5. Ayngelina says:

    This post made me smile, it’s the little thing like a spoon that makes you feel comfortable in strange places.

    • Juno says:

      I didn’t realize it until few months ago. I just have to use spoon! I Can’t explain the feeling exactly but I feel much more comfortable with the spoon on the table. 🙂

  6. Abby says:

    A floor that heats up? That sounds amazing! I hate cold floors — but I loathe socks even more. These are some very cool things about Korean culture that I wouldn’t want to give up either!

  7. Aww, I love this! I feel like Americans always get “you’re SO American!” on the road, so it’s nice to know that every culture experiences this, ha =)

    Can’t think of things I miss, other than the Internet when I’m in a place without it! I think that’s more a reflection on my generation than place of origin, though.

  8. It’s funny reading this as an American living in South Korea, because I can definitely see how these things are part of the culture here. In the past 18 months that I’ve lived here I’ve become kind of obsessive about taking my shoes off inside my apartment. When I see people wearing shoes inside their house on TV or in photos I am simultaneously shocked and horrified 🙂 Also, I’ve come to sitting on the floor to chop vegetables due to a lack of counter space, so a clean floor is necessary. I’ve also come to love ondol, and I appreciate that Koreans appreciate a spoon. I’m still not great with chopsticks, and the spoon has come to my rescue many times!

    I’ve noticed a lot of “American” things I do since living abroad, like saying “I’m sorry” for things that aren’t my fault. Or “bless you” after someone sneezes.

    I think once you leave your country for a long time you start to realize how much it has left it’s mark on you, even if you aren’t a huge fan of the place all the time 🙂

  9. I agree with you on the air conditioner. I grew up in Germany where they’re not generally used at all and when I first moved to the US at 15, I hated the slightly artificial smell the air conditioned air has. I still do.
    My apartment in Seoul actually did have an A/C unit, but I never once used it. I saved a lot of money and probably helped my lungs a lot too. The A/C was always running during the summer months at the academy I was teaching at though. The kids would revolt if I turned it off.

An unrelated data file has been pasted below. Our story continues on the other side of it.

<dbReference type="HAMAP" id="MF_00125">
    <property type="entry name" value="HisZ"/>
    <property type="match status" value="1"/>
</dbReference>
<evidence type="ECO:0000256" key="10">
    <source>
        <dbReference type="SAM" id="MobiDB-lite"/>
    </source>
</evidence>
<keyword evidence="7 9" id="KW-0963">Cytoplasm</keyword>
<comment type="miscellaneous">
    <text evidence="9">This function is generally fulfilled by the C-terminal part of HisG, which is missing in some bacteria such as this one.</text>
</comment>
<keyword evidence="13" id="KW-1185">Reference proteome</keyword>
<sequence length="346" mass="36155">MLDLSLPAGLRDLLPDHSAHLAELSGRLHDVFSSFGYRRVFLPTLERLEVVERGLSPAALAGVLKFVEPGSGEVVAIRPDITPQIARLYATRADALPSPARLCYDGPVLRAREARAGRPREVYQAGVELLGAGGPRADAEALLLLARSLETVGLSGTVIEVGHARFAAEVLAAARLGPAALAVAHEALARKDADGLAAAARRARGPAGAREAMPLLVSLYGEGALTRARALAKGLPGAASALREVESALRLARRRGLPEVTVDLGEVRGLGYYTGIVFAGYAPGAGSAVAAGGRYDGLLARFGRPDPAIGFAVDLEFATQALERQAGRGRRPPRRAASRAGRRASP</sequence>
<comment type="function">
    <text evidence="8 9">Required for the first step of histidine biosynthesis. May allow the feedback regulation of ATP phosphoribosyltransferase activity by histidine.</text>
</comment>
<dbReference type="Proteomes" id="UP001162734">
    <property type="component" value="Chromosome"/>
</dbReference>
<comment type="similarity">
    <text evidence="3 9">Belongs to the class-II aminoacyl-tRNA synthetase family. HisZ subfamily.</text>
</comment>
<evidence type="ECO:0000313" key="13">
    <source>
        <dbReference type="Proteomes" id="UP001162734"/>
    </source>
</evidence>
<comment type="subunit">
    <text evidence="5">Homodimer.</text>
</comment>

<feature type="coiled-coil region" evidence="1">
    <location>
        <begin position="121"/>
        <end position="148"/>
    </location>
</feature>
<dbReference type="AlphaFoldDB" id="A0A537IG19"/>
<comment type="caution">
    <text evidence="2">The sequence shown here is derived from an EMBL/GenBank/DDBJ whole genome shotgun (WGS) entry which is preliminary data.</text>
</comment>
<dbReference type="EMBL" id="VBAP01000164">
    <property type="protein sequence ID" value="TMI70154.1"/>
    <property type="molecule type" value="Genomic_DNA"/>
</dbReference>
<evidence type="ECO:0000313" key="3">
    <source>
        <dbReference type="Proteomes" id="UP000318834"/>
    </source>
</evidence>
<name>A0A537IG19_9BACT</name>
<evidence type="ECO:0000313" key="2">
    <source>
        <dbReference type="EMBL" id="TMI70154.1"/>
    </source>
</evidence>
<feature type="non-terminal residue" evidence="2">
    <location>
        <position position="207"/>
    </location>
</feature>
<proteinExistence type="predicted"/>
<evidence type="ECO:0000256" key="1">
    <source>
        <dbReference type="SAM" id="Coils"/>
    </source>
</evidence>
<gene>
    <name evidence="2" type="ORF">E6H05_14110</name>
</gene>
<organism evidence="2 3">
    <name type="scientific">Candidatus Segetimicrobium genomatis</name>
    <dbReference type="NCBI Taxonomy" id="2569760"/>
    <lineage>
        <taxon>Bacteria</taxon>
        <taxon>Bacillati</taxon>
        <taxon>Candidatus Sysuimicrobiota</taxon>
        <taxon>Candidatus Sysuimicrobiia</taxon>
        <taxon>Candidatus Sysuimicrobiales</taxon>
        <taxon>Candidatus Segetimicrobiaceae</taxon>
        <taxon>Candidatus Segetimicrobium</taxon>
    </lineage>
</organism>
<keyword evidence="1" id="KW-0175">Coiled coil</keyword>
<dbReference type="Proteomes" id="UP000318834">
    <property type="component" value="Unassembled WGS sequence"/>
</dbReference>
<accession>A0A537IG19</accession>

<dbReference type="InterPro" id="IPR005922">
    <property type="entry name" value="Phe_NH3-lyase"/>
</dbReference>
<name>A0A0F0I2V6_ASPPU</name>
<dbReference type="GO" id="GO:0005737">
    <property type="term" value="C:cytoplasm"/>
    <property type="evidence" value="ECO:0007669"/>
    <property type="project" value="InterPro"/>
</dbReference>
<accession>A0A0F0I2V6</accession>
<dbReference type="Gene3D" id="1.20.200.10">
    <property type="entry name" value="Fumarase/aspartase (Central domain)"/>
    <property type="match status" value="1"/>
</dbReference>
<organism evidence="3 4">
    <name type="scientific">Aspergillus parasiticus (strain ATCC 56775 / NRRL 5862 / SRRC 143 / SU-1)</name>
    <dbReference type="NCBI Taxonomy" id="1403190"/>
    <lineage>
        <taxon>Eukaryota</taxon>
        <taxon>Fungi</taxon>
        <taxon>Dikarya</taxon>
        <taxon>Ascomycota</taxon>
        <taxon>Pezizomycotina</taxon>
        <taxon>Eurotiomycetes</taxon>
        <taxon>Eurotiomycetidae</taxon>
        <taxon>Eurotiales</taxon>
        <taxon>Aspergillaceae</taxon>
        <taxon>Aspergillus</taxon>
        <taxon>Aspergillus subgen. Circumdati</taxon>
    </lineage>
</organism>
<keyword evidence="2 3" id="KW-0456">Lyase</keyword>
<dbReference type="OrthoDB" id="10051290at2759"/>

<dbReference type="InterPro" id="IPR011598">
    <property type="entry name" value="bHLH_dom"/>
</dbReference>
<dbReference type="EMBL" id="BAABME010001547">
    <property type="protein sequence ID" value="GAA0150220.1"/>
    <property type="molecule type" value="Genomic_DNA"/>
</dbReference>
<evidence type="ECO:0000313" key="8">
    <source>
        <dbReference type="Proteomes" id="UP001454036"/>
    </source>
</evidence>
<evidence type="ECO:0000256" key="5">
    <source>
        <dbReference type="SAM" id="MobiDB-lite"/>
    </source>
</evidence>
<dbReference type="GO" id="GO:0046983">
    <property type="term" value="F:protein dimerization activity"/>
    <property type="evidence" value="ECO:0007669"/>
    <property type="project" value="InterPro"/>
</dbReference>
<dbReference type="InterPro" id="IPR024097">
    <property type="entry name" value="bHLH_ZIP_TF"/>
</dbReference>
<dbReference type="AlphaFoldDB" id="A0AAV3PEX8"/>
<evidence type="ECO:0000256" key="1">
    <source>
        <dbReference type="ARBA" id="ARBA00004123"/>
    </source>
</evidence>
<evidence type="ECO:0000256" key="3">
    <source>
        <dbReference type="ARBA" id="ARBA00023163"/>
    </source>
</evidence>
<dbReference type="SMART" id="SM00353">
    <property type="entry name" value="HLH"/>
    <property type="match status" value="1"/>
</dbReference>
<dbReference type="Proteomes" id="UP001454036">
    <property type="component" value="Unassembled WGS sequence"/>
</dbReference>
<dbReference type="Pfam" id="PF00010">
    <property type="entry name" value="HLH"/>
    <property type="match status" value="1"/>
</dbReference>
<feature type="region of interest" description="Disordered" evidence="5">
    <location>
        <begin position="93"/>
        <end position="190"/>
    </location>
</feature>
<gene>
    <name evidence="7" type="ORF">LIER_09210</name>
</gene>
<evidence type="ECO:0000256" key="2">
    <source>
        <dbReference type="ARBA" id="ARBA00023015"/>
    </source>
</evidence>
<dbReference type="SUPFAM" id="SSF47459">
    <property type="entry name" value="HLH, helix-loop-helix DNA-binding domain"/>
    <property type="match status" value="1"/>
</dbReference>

10. Most Canadians don’t wear shoes inside either, so I am with you on that one. The fluorescent lighting though…

    Great post!

  11. […] was looking for photos from Korea for my lastest post, My Super Korean Identity Revealed. I lost a lot of photos after my five-year-old laptop broke down, so most of the old photos were […]

  12. Erica says:

    I’m getting spoiled with the heated floors here in Iceland! What am I going to do without them. Granted, I know Austin doesn’t get too cold but still – it is nice!

  13. I love heated floors! We sadly don’t have central heating at our place in Chile, but at my dad’s house it’s so nice to be able to walk around barefoot even in winter.

  14. Heated floors? That’s awesome!! The longer I live in Thailand, the more I am learning about this culture. It seems some things are similar between Korea and Thailand. I had no idea about the rice though – going to have to pay attention to that!

  15. I didn’t realize Koreans ate rice with a spoon and not chopsticks! Now I know 🙂 I think A/C is an American thing… traveling in South America it was not common at all either.

  16. Air-con VS fan: it depends on the temperature of the air. In certain parts of Spain summer is really, really hot (over 41ºC, completely unbearable), and believe me: moving hot air you just get equally hot air in movement. You can’t open the windows given that the air in the street is much hotter than your house. When you open the window or go out, feeling that heat on your skin is like beeing stuck with something solid!! Like a slap in your face. In many cafés they put some tables out on the pavement and put also a fan WHIT A LITTLE OF WATER not to move just hot air.

    Concerning what a miss… when I spent several weeks out I miss my youngest dog. That sincere, sweet joy whenever I speak, touch or squeeze him. Whit just one look he expresses the rawest ad truest LOVE. He is the one who loves me the most ( far more than my boyfriend! hahahah)

  17. Alfan says:

    As Asian myself, most of the things you mentioned ring true. Except probably for the chopstick thing; I like to use my chopstick for rice. Oh, and we don’t have winter in Indonesia so no heated floor.